Movie Review: Wildlife
By Matthew Huntley
November 14, 2018
“It sure is a wildlife, isn’t it son?” screams Joe’s father.
“Don’t ask him, he doesn’t know,” Joe’s mother replies.
This is just one of many things Joe’s mother gets wrong in “Wildlife,” the latest “suburban family dysfunction” drama in which the only character who sees things clearly and rationally is a 14-year-old boy. Contrary to what his mother says, Joe absolutely knows how “wild” and chaotic life can be, because at his tender, formative age, he’s suddenly been forced into a role he wasn’t expecting, one that requires him to not only act as “man of the house” and perform traditional duties like earning an income and making dinner, but to prevent his parents from essentially destroying themselves. This all happens as Joe begins to learn, at an alarmingly fast rate, that his parents are not only not perfect, but that their once idyllic marriage is perhaps no longer so.
There have, of course, been several movies about the downfall of the nuclear family living in a small American town (“Ordinary People,” “American Beauty,” “Revolutionary Road”), but “Wildlife,” thanks to its subtle storytelling and strong performances, manages to find its own place among the crowd. Directed by Paul Dano and written by Dano and Zoe Kazan, based on Richard Ford’s novel, it’s a somber, reflective film about sad people who often delude themselves in order to thwart anger and loneliness, yet who also discover and rediscover their self-worth. It’s also about how personal insecurity, inner soul-searching and coming-of-age are constants in life and don’t end just because you reach a certain age.
I know, I’ve thrown a lot of heavy themes at you, but in spite of its serious motifs, “Wildlife” is surprisingly humble, which, in hindsight, probably plays into the overall message Dano wanted to convey: that even in remote, seemingly uneventful places like Great Falls, Montana, at the dawn of the 1960s, life can be crazy and unpredictable, and there’s always a lot more going on around us that we don’t know about than what we do.
Dano expresses this message unassumingly, with quiet yet passionate confidence, and through the simple observation of his characters, whom he allows the freedom to behave on-screen rather than act. Joe (Ed Oxenbould) is at the center of the story. He’s 14, shy, not especially athletic, and socially withdrawn. He’s at that awkward age where his voice is about to change and acne will soon break out all over his face. In a year or so, he’ll probably shoot up a foot.
Until then, though, Joe must endure being short and admit hard truths to himself, like the fact he doesn’t even like football, which he hesitates to tell his father, Jerry (Jake Gyllenhaal). Jerry, a wannabe golf pro, has recently moved his wife Jeanette (Carey Mulligan) and Joe to Great Falls, Montana because he got a job as a golf instructor at the local country club. But it’s evident such a move, like others in the past, was impulsive because Jerry was so desperate to find work and provide for his family, but we soon learn his hastiness and pride often get the better of him.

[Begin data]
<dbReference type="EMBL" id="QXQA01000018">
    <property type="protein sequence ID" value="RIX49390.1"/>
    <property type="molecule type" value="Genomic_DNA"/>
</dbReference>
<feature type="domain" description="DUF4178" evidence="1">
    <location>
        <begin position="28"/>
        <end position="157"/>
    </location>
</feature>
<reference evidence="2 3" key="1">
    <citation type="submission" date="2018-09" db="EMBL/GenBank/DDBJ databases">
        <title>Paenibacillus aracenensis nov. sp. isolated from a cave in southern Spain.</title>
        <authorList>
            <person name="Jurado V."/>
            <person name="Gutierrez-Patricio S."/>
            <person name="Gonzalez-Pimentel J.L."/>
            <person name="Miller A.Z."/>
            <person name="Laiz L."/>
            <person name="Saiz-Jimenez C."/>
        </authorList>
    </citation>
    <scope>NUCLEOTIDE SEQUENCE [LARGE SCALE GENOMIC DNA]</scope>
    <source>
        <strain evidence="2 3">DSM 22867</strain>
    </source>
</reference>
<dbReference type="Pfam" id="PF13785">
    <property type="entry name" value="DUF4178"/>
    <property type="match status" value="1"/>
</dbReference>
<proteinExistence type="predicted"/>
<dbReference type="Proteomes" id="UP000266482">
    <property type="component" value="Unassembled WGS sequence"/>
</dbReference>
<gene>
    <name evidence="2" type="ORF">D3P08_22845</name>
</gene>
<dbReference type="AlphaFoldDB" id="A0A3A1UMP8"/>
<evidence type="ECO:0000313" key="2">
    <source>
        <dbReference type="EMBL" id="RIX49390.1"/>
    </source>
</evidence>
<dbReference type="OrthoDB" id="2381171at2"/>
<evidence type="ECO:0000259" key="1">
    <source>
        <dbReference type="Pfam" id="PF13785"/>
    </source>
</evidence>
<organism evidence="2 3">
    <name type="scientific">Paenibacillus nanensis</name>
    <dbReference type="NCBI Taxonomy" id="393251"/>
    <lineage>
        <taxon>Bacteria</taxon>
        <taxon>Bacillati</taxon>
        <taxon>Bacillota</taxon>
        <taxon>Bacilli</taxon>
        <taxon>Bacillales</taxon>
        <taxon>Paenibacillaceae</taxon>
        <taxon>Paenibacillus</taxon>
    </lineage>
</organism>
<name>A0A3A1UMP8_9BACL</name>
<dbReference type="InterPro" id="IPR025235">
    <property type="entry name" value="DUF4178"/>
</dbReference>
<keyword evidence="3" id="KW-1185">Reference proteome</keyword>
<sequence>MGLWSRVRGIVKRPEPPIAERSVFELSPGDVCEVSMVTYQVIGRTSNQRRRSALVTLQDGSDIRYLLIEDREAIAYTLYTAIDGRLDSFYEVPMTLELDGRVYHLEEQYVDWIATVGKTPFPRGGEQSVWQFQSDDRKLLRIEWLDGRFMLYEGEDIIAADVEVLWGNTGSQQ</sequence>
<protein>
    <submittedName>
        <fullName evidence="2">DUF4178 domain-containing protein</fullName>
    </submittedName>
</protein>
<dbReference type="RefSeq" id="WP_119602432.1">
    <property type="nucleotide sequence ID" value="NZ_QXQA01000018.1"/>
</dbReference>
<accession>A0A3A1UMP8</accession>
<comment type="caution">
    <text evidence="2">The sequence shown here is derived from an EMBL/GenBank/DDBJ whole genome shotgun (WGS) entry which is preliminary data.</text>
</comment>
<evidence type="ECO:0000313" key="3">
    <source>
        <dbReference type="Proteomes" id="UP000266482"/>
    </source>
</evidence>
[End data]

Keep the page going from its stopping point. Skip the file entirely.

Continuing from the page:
When Jerry is fired from the club for taking bets with the club members (“I got fired for being nice”), the family suddenly finds itself struggling to make ends meet. Jeanette, once a teacher herself, suggests she go back to work, but the mere thought makes Jerry cringe and creates unexpressed anger and resentment. But because he refuses to work menial jobs like bagging groceries, Jeanette has no choice and becomes a swim instructor at the local YMCA.
Jerry, meanwhile, takes to sleeping in his car during the day and staring off into space at night, using cigarettes and alcohol as vices for his remorse and stress. Joe, wise beyond his years, also notices his father sleeping on the couch and realizes the strain between his parents goes beyond money and jobs. He’s not exactly sure what else is at play, and perhaps no one is, which makes it all the more frustrating, but hence life often being inexplicable.
Eventually, Jerry signs up to be a firefighter, knowing full well he’ll be sent to the state’s surrounding mountains to contain the wildfires, a move that not only puzzles but infuriates Jeanette (“Why would you want to work a job where you’ll probably get killed?!”). She knows this is just Jerry’s way of leaving and perhaps neglecting his familial responsibilities.
But Jerry leaves anyway, while Joe has taken a job with the local photographer. And with his father gone, Joe becomes a first-person witness to the undoing of his parents’ marriage as Jeanette begins to reclaim her youth, dressing less like a mother and housewife, drinking more, and entertaining overbearing men like the lascivious Warren Miller (Bill Camp).
What Joe sees and what events transpire, I’ll not reveal, but the value of “Wildlife” is in its patience, and in its slow yet steady examination of the characters as they grasp and react to their changing worlds, which have shifted without warning. As a first-time director, Dano not only displays great control over his story but also exhibits tremendous restraint by not allowing it to succumb to forced or over-the-top melodrama. It must have been tempting for him and the cast to want to heighten the intensity of the characters’ emotions and simply let things spiral control because it would have been more sensational and “entertaining,” but that would have been too easy. Instead, they choose a more honest and understated route, and the result is a film that resonates and reminds us that when it comes to life’s unexpected wrenches, there’s no set, narrative way with which we’re supposed to deal with them. There’s also no guarantee of how they’ll turn out. The best we can do, just as Joe does, is stay focused, keep a level head, and do what we have to do to survive, all of which are harder to do the older we get.